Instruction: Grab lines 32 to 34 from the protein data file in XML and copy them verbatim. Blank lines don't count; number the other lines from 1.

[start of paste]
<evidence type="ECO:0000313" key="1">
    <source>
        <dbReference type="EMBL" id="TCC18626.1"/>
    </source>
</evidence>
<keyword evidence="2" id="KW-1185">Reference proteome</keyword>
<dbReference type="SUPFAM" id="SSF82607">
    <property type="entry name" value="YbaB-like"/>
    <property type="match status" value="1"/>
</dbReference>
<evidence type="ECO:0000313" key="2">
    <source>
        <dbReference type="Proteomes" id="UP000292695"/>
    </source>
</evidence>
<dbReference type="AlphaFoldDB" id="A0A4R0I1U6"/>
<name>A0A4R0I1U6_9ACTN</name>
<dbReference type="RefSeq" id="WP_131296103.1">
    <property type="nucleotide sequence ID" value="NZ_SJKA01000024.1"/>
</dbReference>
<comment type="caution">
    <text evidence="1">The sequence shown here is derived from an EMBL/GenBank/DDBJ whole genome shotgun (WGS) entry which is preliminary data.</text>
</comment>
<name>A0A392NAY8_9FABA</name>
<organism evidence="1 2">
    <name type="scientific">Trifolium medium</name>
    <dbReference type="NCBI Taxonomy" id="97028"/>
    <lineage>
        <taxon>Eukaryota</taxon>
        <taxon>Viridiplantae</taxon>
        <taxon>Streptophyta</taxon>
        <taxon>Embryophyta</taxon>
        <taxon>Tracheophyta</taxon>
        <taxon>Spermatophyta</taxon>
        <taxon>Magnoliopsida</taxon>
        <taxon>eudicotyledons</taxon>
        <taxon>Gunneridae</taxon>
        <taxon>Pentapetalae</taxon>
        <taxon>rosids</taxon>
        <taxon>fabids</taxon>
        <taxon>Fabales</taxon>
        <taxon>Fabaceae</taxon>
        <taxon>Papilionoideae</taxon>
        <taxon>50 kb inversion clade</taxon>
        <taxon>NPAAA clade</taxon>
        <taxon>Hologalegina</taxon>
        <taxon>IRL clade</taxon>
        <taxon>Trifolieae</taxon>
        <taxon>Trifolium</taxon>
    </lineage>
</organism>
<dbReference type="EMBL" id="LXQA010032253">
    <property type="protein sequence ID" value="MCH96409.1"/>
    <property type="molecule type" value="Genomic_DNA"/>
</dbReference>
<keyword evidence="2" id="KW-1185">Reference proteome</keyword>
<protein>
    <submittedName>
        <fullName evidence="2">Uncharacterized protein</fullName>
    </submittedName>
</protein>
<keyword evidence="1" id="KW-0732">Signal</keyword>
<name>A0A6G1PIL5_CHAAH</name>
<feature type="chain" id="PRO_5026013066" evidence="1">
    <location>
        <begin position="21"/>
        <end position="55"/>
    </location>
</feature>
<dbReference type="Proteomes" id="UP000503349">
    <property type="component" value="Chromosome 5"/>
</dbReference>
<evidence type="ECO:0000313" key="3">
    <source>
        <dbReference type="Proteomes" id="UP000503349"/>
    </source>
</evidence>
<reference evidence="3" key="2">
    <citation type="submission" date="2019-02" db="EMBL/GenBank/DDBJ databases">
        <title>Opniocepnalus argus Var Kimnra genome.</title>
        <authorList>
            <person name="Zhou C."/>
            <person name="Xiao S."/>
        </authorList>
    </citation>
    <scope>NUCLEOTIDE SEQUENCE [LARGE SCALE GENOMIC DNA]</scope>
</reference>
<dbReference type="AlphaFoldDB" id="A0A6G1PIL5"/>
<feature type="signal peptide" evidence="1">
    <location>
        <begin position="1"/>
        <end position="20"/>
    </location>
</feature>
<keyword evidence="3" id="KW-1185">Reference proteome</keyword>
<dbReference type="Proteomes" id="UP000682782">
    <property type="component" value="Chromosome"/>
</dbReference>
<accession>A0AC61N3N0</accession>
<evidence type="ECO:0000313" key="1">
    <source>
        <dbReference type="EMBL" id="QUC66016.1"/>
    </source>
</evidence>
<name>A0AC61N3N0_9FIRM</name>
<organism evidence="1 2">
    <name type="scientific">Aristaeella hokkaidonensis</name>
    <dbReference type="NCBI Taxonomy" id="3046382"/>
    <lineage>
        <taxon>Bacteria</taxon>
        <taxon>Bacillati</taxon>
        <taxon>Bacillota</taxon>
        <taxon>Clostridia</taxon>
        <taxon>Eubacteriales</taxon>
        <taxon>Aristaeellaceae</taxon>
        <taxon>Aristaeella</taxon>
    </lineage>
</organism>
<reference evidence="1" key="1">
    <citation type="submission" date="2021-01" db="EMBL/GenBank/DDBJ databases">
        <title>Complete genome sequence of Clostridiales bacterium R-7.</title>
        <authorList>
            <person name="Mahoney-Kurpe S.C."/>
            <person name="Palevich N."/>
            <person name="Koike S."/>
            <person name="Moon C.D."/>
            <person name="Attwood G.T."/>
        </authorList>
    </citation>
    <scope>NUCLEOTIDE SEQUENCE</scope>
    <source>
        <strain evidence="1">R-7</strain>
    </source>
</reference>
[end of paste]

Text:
        <taxon>Embryophyta</taxon>
        <taxon>Tracheophyta</taxon>
        <taxon>Spermatophyta</taxon>